Developing Simulated Learning Experiences

Picture of Carla Dormeus
by Carla Dormeus - Wednesday, August 12, 2015, 1:52 PM


I had spent over two years reviewing EHR systems that were available for education and specifically for simulation. The features we were looking for where very different than the ones we would need in a real clinical environment. The major challenges we needed to overcome where finding software with the feel of a real EHR but would allow the flexibility to work in "simulated time”. We also wanted to find a system that was user friendly so that faculty and students could be easily trained. We believe that learning a specific software should not take all the time allocated for a simulation exercise; this would frustrate student, faculty, and would defeat the original purpose of a simulation exercise.

In July, 2014, MedAffinity installed its electronic health records software, MedAffinity EHR, on computer workstations in simulation rooms at TCC's Ghazvini Cenetr for Healthcare Education. The first two programs that used MedAffinity EHR during simulations were Nursing and Respiratory care. Because these two programs most readily embraced simulation and wanted to see how this new technology was going to be welcomed by faculty, students and simulation staff. The response we received from faculty and staff was overwhelmingly positive. It took 15 minutes to train them on the basic navigation of the system. Faculty were able to input new "Physician Orders” during the simulations that would automatically populate in the patient's charts for students to access. It gave us so much flexibility to be able to make changes "on the fly” as happens in the hospital setting.


Since the initial implementation, we have been adding new scenarios to the database. This has allowed us to keep all the scenarios we need during the semester readily available to be used at any given time, therefore minimizing the amount of time simulation staff need to spend looking through charts and trying to find the correct scenario. The feedback we have received from the students has been very positive as well. Students liked how user friendly the software is and also they enjoyed being able to experience a real EHR that has been tailored for education. Students no longer carry bits of paper around with orders written on them and so their experience is even more realistic. We believe that the experience the students receive at TCC's simulation Center should be similar to the real world they will encounter as soon as they graduate and join the workforce.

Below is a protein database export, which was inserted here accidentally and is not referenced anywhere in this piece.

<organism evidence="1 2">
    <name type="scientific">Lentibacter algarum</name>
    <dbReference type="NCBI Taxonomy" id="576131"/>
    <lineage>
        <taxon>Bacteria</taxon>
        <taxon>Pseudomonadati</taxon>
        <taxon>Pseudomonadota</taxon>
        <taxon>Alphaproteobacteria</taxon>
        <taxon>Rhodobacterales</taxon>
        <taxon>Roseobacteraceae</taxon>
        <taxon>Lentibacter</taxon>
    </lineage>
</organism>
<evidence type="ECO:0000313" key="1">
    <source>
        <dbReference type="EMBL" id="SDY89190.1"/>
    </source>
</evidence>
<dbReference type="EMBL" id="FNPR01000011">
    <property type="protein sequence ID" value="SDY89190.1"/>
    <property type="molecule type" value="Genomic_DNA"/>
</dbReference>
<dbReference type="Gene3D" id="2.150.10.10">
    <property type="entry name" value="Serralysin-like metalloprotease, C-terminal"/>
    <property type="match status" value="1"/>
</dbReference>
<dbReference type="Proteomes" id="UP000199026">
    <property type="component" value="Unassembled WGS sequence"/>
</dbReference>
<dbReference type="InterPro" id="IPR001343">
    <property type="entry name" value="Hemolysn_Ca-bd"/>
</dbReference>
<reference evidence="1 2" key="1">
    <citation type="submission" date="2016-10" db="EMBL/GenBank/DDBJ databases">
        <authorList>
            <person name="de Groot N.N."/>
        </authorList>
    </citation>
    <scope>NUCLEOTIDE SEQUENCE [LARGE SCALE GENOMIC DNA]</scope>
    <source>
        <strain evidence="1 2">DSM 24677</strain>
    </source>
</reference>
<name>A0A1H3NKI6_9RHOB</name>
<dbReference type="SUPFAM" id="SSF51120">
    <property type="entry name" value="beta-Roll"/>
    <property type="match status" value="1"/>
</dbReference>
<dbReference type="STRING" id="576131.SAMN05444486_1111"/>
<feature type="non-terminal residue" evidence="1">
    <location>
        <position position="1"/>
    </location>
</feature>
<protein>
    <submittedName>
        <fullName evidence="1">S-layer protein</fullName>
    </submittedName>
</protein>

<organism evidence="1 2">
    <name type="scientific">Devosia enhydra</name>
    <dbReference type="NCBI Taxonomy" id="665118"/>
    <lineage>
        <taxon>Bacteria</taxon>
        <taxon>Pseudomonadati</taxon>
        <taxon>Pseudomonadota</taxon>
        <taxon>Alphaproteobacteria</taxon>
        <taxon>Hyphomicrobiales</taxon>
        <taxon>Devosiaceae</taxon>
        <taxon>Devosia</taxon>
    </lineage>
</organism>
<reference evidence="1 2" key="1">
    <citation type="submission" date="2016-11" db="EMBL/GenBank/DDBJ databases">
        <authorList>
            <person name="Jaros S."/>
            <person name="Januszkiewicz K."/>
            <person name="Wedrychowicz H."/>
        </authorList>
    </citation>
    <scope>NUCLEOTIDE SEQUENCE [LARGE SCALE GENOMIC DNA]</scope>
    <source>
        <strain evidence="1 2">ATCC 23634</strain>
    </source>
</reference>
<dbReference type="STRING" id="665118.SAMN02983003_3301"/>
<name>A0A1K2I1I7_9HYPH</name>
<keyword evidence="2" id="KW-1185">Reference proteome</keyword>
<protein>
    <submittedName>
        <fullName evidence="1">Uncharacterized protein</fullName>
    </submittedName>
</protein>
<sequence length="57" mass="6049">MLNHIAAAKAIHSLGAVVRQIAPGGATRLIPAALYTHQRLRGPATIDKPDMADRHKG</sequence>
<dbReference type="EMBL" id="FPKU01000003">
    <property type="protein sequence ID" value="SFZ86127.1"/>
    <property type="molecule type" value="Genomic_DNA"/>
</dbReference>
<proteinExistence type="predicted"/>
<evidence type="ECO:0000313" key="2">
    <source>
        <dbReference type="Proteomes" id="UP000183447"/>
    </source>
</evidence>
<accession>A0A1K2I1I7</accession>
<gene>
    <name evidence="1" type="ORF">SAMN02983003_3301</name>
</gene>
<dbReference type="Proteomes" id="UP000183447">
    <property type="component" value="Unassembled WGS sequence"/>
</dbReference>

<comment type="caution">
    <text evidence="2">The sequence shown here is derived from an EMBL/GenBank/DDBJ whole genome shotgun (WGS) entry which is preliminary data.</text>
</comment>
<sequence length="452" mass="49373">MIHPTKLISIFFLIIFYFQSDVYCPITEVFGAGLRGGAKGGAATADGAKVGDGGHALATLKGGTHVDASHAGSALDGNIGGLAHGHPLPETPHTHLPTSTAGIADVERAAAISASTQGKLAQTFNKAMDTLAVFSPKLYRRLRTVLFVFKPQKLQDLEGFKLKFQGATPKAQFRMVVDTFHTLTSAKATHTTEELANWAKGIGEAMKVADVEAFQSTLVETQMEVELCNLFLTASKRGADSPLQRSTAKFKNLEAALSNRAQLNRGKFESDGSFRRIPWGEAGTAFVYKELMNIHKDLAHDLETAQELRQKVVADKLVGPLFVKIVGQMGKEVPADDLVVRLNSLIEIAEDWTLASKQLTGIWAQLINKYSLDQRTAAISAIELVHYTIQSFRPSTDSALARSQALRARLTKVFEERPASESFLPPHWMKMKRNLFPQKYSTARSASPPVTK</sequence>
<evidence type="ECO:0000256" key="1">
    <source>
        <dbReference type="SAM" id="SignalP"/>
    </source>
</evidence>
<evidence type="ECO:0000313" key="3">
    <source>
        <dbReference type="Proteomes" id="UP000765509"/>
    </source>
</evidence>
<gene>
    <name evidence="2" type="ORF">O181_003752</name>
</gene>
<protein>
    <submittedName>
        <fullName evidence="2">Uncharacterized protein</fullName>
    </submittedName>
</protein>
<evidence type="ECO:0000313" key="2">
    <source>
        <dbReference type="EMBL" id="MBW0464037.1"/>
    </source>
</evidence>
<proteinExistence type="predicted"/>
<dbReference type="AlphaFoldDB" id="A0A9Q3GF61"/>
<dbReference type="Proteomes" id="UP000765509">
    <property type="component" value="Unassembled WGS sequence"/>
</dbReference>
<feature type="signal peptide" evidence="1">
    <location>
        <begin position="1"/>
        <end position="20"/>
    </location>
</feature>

We are currently close to start our third semester using MedAffinity's EHR. The original plan was to implement the nursing program's piece over 4 semesters, but they will complete implementation in three semesters. The features this EHR has that we have found to be most valuable for its usage in education and specifically in simulation are:

1.The EHR interface is organized to allow the entire patient's information to be accessible to the students on a single screen. There is no need to go over tabs and different windows to be able to find the information needed.

2.The system is flexible and allows the creation of templates tailored to your programs or institution. Templates can be created in minutes and can be saved for future use. The system also allows importing PDF files and saving them as templates.

3.Entering notes in the system is as easy as typing a word document.

4.The system allows resetting patient charts at the end of simulation exercises. After the simulation exercise ends, simulation staff can easily reset the patient's chart to the original state.

5.The system generates a patient arm band that can be scanned for patient verification purposes.

6.The medication administration record (MAR) is integrated with a scanner system so that students can administer medications and confirm patient identity.


Implementing MedAffinity's EHR in our simulation center has been one of the smoothest adoptions we have undergone in our center. MedAffinity has enhanced the student's experience by providing them with another tool to make simulated patient care more realistic and a better learning tool. It has also given the simulation staff and faculty the prefect flexible tool to teach students, digitally manage the simulation's library and minimize prep time.




Carla Dormeus

Simulation Program Manager

Tallahassee Community College